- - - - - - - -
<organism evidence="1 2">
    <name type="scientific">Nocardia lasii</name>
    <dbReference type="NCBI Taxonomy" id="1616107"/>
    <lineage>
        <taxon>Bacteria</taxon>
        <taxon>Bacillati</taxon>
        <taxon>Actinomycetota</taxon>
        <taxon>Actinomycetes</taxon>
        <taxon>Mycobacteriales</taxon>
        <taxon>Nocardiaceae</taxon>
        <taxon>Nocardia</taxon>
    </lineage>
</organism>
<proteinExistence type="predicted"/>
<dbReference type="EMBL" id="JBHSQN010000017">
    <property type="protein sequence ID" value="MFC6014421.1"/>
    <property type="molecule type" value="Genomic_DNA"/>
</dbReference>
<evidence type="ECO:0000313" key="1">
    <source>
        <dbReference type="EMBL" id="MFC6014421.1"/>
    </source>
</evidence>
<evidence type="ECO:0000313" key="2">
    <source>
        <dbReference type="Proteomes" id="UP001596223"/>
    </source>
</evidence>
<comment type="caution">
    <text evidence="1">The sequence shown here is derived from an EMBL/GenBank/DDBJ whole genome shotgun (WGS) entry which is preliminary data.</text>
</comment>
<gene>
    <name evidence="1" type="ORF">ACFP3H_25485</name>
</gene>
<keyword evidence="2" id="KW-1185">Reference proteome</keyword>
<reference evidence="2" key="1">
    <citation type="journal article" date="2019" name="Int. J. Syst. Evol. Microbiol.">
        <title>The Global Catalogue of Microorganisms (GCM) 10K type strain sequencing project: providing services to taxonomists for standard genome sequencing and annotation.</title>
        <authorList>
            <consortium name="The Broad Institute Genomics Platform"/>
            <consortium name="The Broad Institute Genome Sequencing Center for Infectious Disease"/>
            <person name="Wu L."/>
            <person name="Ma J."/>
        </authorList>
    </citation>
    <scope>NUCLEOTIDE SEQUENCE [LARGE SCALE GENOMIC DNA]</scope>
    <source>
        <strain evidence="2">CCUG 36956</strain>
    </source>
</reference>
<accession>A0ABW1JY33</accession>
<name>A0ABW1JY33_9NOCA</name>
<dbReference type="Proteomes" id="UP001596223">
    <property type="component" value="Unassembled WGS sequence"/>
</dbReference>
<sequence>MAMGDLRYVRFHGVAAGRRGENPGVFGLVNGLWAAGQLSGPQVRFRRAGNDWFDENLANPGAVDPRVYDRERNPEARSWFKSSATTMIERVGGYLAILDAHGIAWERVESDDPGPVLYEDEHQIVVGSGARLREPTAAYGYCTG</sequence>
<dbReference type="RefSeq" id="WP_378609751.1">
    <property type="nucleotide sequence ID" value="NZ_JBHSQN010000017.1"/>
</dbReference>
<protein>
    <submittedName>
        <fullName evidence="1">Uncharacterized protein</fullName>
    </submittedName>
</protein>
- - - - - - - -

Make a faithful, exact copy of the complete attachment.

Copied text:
<organism evidence="1 2">
    <name type="scientific">Nocardia lasii</name>
    <dbReference type="NCBI Taxonomy" id="1616107"/>
    <lineage>
        <taxon>Bacteria</taxon>
        <taxon>Bacillati</taxon>
        <taxon>Actinomycetota</taxon>
        <taxon>Actinomycetes</taxon>
        <taxon>Mycobacteriales</taxon>
        <taxon>Nocardiaceae</taxon>
        <taxon>Nocardia</taxon>
    </lineage>
</organism>
<proteinExistence type="predicted"/>
<dbReference type="EMBL" id="JBHSQN010000017">
    <property type="protein sequence ID" value="MFC6014421.1"/>
    <property type="molecule type" value="Genomic_DNA"/>
</dbReference>
<evidence type="ECO:0000313" key="1">
    <source>
        <dbReference type="EMBL" id="MFC6014421.1"/>
    </source>
</evidence>
<evidence type="ECO:0000313" key="2">
    <source>
        <dbReference type="Proteomes" id="UP001596223"/>
    </source>
</evidence>
<comment type="caution">
    <text evidence="1">The sequence shown here is derived from an EMBL/GenBank/DDBJ whole genome shotgun (WGS) entry which is preliminary data.</text>
</comment>
<gene>
    <name evidence="1" type="ORF">ACFP3H_25485</name>
</gene>
<keyword evidence="2" id="KW-1185">Reference proteome</keyword>
<reference evidence="2" key="1">
    <citation type="journal article" date="2019" name="Int. J. Syst. Evol. Microbiol.">
        <title>The Global Catalogue of Microorganisms (GCM) 10K type strain sequencing project: providing services to taxonomists for standard genome sequencing and annotation.</title>
        <authorList>
            <consortium name="The Broad Institute Genomics Platform"/>
            <consortium name="The Broad Institute Genome Sequencing Center for Infectious Disease"/>
            <person name="Wu L."/>
            <person name="Ma J."/>
        </authorList>
    </citation>
    <scope>NUCLEOTIDE SEQUENCE [LARGE SCALE GENOMIC DNA]</scope>
    <source>
        <strain evidence="2">CCUG 36956</strain>
    </source>
</reference>
<accession>A0ABW1JY33</accession>
<name>A0ABW1JY33_9NOCA</name>
<dbReference type="Proteomes" id="UP001596223">
    <property type="component" value="Unassembled WGS sequence"/>
</dbReference>
<sequence>MAMGDLRYVRFHGVAAGRRGENPGVFGLVNGLWAAGQLSGPQVRFRRAGNDWFDENLANPGAVDPRVYDRERNPEARSWFKSSATTMIERVGGYLAILDAHGIAWERVESDDPGPVLYEDEHQIVVGSGARLREPTAAYGYCTG</sequence>
<dbReference type="RefSeq" id="WP_378609751.1">
    <property type="nucleotide sequence ID" value="NZ_JBHSQN010000017.1"/>
</dbReference>
<protein>
    <submittedName>
        <fullName evidence="1">Uncharacterized protein</fullName>
    </submittedName>
</protein>